A similar finish might be worth testing out on your woodwork.

I have not used the newer waterborne varnishes enough to recommend them. I have tried them out on one of my bench tops that I use for deglazing sash, which has to be cleanable to control the lead dust. It seems to be reasonably durable and protective of the birch plywood bench top, which gets pretty heavy use. I renew the waterborne varnish coating about once a year. The additional coats do not seem to peel off as I would expect a polyurethane varnish would. That's just about everything I know about the stuff.

_________________
John

by hammer and hand great works do stand
by pen and thought best words are wrought
Back to top
View user's profile Send private message Send e-mail Visit poster's website
oldhouseguy



Joined: 12 Dec 2011
Posts: 6
Location: New Jersey

PostPosted: Thu Mar 07, 2013 10:52 am    Post subject: Reply with quote

True - I really don't trust water based products. As for Spar varnish - I currently have it on my window sash and sills but did not think it was a product to be used on all other woodwork. I always thought of it as heavy-duty and more designed for exterior doors etc. not to mention boats.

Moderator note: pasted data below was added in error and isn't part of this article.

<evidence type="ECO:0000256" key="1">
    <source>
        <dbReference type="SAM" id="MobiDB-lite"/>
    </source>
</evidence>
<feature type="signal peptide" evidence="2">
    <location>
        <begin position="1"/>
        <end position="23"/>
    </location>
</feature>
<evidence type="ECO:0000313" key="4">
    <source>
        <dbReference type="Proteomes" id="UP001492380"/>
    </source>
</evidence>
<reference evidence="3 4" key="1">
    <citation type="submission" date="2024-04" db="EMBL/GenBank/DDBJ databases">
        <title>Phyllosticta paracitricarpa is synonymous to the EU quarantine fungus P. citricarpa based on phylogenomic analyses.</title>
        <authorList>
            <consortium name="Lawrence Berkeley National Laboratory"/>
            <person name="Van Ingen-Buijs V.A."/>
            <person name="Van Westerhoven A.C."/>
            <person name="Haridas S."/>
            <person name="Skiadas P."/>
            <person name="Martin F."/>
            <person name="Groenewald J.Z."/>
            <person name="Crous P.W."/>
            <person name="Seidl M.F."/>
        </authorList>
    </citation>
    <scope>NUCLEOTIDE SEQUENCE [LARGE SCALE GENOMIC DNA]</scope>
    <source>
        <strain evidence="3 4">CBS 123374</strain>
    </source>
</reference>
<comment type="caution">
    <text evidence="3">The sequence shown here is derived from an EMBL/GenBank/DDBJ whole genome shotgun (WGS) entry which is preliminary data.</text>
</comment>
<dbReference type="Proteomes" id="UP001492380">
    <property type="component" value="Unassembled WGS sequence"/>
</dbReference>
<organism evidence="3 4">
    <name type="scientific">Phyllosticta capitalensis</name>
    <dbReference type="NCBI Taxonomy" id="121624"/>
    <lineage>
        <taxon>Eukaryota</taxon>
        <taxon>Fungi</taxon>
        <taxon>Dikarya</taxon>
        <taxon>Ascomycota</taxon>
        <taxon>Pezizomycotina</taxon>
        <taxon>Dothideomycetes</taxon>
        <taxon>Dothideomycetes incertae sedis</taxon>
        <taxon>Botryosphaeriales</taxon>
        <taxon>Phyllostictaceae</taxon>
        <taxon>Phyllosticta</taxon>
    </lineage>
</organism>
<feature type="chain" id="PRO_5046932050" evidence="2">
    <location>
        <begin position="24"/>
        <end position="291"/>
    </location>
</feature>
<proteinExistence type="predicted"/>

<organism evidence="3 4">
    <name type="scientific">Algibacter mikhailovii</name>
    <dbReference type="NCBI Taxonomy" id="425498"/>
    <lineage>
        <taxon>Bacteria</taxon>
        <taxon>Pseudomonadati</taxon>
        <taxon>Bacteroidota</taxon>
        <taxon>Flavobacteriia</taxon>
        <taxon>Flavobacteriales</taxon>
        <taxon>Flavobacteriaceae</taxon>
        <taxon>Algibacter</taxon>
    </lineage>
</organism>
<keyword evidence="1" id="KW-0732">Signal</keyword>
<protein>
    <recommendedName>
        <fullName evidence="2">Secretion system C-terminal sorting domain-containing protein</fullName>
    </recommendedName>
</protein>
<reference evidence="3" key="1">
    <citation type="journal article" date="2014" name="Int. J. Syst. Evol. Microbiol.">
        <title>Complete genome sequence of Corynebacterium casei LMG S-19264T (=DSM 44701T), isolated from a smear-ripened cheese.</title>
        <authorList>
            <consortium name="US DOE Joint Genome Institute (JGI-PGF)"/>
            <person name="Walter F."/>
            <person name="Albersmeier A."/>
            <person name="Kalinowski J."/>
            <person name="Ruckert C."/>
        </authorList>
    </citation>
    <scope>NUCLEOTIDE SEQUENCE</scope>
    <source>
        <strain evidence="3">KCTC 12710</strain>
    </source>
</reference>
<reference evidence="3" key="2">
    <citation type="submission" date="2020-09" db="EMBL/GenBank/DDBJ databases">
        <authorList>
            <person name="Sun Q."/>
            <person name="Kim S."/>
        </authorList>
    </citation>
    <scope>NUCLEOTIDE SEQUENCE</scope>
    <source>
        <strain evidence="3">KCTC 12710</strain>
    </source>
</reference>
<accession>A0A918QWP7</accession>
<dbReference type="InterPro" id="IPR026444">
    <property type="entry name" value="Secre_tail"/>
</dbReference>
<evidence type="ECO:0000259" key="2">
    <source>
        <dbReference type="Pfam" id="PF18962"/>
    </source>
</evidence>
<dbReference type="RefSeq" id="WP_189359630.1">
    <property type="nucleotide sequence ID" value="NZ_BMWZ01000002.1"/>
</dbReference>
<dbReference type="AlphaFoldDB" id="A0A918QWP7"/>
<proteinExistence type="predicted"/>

ken

_________________
http://www.oldhouseguy.com
Back to top
View user's profile Send private message Send e-mail Visit poster's website
oldhouseguy



Joined: 12 Dec 2011
Posts: 6
Location: New Jersey

PostPosted: Wed Mar 20, 2013 2:20 pm    Post subject: Reply with quote

I just got off the phone with a rep for McClosky Spar Varnish. They advised not to add a stain to the varnish but I am thinking they are required to say that.

I currently have several coats of oil based sanding sealer but the stained wood seems to be fading. Is there a particular stain I can add to the spar varnish to give the wood some body?